2nd Quarter 2021 * Volume 29, Issue 2
A Quarterly Newsletter Sponsored by the Friends in Support of the Fort Worth Nature Center & Refuge
Dear Friends,
Spring has sprung! And not very long after a record snowstorm hit North Texas. Nowhere but Texas can you go from below zero temperatures to 80 degrees in just a few days. I hope you and your family have recovered from the storm and can now see better days arriving with spring: redbuds blooming, tree leaves peeking out, and birds singing.
It is hard to imagine that a year ago, the city was shut down and we were home not certain what was to come from this new virus. I imagine many of you, along with your friends and family, struggled during this last year on many fronts. I hope you were able to find comfort in nature and at the Nature Center.
We could all use a positive story right now, and I have one to share.
I was recently informed of a project spearheaded by Friends members Jaime Dickerson and Bert Slade. They hike the Canyon Ridge Trail every Sunday morning and have been doing so for quite some time for the exercise and the beauty of the trail. As Jaime puts it, “We hike when it is 95 degrees and when it is 15 degrees, rain or shine!”
During these weekly hikes, Jamie and Bert have noticed something they do not like seeing at the Nature Center—TIRES! Hundreds of them. An enormous pile of discarded auto and truck tires is spilling down the bluff and filling the creek bed about 1/4 mile off the trail. Jaime and Bert have been concerned about the tires for esthetic reasons and the possible impact of decomposing tires and associated pollutants finding their way into Lake Worth.
Jamie and Bert had hoped to organize a tire cleanup day, but with COVID restrictions, that has not been an option. So, they have been working with Nature Center staff to remove what they can when they can. They have since removed more than 150 tires, with around 1,000 tires to go. What an undertaking! I am so inspired by Jaime and Bert’s willingness to tackle these tires! Their support of the Nature Center goes well beyond weekly visits. They are preserving and protecting the Nature Center for future generations. That’s the Friends’ mission, and we are grateful Jaime and Bert wholeheartedly support that mission.
We will be planning a tire cleanup day in the future when restrictions allow! Keep an eye out for that announcement. In the meantime, we will be documenting Jaime and Bert’s efforts to tackle the tires in a future Bluestem News video and podcast.
Thank you so much for being a Friend—and thank you Jaime and Bert for tackling those tires for us all!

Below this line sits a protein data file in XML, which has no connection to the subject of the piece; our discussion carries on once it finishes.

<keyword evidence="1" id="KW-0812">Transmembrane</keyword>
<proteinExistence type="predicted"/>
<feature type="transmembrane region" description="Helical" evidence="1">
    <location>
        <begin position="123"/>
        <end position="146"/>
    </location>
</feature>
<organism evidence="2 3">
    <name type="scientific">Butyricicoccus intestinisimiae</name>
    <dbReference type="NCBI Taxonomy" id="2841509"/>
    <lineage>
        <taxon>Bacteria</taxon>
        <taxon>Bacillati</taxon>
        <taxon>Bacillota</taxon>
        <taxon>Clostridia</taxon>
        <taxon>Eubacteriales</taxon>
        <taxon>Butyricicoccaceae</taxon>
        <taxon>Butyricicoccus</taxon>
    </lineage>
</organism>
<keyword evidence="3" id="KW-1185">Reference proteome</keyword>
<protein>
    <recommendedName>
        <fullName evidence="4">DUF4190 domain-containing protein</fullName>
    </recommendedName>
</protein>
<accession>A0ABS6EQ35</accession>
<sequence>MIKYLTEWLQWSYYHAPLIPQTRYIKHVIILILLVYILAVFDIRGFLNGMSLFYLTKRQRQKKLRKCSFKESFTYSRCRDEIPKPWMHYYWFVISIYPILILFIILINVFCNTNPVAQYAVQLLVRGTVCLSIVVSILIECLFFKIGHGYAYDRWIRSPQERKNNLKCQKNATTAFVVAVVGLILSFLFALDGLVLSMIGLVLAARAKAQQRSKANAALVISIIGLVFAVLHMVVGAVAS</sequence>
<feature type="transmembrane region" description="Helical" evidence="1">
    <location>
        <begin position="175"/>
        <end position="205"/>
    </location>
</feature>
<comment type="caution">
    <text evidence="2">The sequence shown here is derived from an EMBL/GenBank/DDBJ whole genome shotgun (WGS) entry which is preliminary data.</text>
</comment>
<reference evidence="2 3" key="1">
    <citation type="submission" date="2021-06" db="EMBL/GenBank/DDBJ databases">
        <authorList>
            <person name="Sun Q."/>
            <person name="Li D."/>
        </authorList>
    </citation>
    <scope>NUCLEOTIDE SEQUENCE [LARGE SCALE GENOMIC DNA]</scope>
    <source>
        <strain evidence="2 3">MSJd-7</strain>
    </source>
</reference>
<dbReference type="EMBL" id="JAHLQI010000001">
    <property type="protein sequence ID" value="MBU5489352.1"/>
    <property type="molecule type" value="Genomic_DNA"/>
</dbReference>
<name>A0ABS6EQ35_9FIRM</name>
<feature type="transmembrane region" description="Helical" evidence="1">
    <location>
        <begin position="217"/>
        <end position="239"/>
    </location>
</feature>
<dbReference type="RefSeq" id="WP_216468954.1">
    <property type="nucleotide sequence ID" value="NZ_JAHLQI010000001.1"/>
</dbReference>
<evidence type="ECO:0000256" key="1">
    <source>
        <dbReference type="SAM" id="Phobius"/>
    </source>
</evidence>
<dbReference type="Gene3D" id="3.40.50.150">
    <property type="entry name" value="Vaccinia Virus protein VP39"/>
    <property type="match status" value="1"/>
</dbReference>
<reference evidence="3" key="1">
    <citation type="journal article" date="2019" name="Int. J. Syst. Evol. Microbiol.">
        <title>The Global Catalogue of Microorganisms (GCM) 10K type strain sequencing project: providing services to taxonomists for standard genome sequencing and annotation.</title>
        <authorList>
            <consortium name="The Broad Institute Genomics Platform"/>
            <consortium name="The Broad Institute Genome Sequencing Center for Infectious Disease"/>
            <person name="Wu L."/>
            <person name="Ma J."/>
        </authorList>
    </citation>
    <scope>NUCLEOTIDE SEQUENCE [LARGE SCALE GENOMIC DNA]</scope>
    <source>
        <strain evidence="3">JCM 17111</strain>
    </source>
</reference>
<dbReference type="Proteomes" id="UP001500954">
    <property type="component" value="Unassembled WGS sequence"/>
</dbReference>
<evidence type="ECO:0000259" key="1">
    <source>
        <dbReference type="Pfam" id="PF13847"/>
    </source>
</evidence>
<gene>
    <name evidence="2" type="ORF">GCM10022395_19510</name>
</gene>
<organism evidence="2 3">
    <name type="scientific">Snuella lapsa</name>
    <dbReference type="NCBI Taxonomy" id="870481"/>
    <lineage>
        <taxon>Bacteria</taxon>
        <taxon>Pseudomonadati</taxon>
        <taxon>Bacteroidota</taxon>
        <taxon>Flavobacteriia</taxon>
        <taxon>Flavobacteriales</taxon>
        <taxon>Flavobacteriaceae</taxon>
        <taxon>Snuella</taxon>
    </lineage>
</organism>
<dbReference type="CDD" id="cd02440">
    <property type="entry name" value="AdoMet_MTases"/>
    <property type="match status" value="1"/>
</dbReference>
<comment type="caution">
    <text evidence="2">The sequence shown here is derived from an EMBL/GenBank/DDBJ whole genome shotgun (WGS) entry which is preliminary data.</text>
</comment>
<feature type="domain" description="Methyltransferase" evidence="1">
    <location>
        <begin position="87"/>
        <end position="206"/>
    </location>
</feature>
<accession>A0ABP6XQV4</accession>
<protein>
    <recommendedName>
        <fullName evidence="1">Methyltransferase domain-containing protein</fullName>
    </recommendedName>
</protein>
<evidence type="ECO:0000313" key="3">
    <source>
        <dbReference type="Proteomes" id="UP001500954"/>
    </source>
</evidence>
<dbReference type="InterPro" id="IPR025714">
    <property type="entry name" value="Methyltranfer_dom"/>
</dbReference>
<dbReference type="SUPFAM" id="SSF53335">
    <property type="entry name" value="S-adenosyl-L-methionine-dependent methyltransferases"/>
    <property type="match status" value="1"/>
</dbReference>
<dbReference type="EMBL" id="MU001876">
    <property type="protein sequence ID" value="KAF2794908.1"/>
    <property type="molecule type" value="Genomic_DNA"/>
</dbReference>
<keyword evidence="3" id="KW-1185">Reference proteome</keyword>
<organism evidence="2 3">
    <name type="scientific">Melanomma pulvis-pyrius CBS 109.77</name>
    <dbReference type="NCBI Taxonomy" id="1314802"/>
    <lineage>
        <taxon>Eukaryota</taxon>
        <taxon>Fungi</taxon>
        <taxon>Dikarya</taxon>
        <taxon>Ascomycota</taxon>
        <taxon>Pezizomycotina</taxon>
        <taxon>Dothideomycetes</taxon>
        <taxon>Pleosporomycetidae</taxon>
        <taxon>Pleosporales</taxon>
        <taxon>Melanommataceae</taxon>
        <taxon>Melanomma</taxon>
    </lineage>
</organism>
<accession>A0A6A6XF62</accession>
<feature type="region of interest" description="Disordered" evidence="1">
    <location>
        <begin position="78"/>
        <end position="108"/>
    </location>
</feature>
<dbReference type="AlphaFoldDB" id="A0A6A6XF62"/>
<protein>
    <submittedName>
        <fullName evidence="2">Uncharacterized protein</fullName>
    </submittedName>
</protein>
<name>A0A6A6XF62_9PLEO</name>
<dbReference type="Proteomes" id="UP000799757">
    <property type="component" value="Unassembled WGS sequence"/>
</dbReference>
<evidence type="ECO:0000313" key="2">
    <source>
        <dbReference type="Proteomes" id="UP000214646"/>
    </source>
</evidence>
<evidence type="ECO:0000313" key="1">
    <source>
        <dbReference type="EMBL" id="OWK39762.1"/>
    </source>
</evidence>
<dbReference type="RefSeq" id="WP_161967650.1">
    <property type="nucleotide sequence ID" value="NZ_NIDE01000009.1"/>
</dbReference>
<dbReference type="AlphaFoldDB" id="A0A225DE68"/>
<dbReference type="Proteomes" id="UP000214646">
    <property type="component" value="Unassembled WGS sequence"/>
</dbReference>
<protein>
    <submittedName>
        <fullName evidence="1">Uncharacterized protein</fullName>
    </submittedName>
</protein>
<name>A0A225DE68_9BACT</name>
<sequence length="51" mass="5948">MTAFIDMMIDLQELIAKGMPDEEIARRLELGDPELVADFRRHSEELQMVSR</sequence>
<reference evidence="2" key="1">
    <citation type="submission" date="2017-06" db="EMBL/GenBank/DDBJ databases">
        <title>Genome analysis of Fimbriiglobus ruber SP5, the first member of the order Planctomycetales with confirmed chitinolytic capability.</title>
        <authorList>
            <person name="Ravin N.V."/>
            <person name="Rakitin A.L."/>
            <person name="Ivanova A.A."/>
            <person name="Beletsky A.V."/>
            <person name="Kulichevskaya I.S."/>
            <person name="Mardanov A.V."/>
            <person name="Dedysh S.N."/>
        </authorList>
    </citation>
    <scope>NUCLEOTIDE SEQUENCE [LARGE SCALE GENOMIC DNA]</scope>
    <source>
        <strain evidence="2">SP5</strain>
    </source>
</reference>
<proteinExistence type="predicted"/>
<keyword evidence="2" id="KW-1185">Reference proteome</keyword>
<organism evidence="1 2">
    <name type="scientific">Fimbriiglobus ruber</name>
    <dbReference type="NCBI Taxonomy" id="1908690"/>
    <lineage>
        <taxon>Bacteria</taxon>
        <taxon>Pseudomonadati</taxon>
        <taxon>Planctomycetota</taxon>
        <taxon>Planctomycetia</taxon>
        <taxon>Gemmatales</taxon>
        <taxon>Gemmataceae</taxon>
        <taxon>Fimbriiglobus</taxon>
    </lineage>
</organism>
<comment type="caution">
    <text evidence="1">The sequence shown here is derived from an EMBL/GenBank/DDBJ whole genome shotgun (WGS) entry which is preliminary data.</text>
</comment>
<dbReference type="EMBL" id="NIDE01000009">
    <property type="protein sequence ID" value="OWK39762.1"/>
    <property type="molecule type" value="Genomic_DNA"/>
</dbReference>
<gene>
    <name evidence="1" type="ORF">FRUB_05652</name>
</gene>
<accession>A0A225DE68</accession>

Haily Summerford, MBA
Executive Director
Behind the Scenes at the Refuge
Natural habitats rely on natural disturbances to maintain their health and vitality. Without occasional windstorms to topple mature trees, forests will lose diversity and fail to regenerate because life-giving sunshine cannot reach the forest floor. Without occasional lightning strike fires, prairies become overrun by invasive woody brush or smothered by a thick, organic duff layer that covers the soil.
Friends News
Jean Pirmann has lived in Fort Worth since 2008 but didn’t get around to visiting the Fort Worth Nature Center for another decade.

“My brother and his wife travel the country in an RV, and they passed through Fort Worth for a visit in 2018,” she says. “He’s an outdoorsy kind of guy, so I researched places where I could take him during his visit.”
Wetlands have endured a checkered past in our collective history in the U.S. Up to the late 1800s, we viewed wetlands as wastelands to be removed and developed. These systems often occupied valuable land that could be converted into productive agricultural acreage. In the mid-1800s, we had laws that promoted the removal of these systems.
Conservation on the Refuge
Spring is the season in which we begin cultivating our vegetable or flower gardens, allowing these tender plants to flourish before the Texas summer heat scorches them past their wilting points. This period coincides with the emergence of insects that survived winter and now begin to thrive in ideal weather conditions. Therefore, it's to be expected that we will have six- and eight-legged critters visiting our gardens searching for food.
Two common—but often overlooked and underappreciated—birds call the Refuge home. If you look closely, you can usually spot two species of vultures at the Refuge—the turkey vulture (Cathartes aura) and the black vulture (Coragyps atratus).
At the Nature Center
Winter storms are in the rearview mirror, and a transition to normal weather is finally here. The warmer temperatures and changing of seasons remind us it is that time of year to prepare for summer. In order to book that desired experience, you must plan ahead. We at the Nature Center are here to help. This summer, we are planning to resume some activities that were hampered with the onset of COVID-19 last summer. One of those activities is Summer Natural History Adventures.
Spring is here, and, usually, that means school field trips arriving at the Refuge all season. Given the circumstances of the past year, however, that has not been the case this spring. While we haven’t had our usual influx of school groups to keep us busy, we are offering many different environmental education opportunities during the week.
Did You See It?
What Do You Want to Be When You Grow Up?
Each issue, we will highlight the most-popular post that was featured on social media the previous quarter. Enjoy this look back at what caught our followers' attention. Follow us if you haven't already! Links are below.

From January 29, 2021

What do you want to be when you grow up? A Friends member sent us this adorable photo with a sweet description: "Today at school was 'dress up like what you want to be when you grow up.' My daughter said she wanted to work at the Nature Center and help animals."
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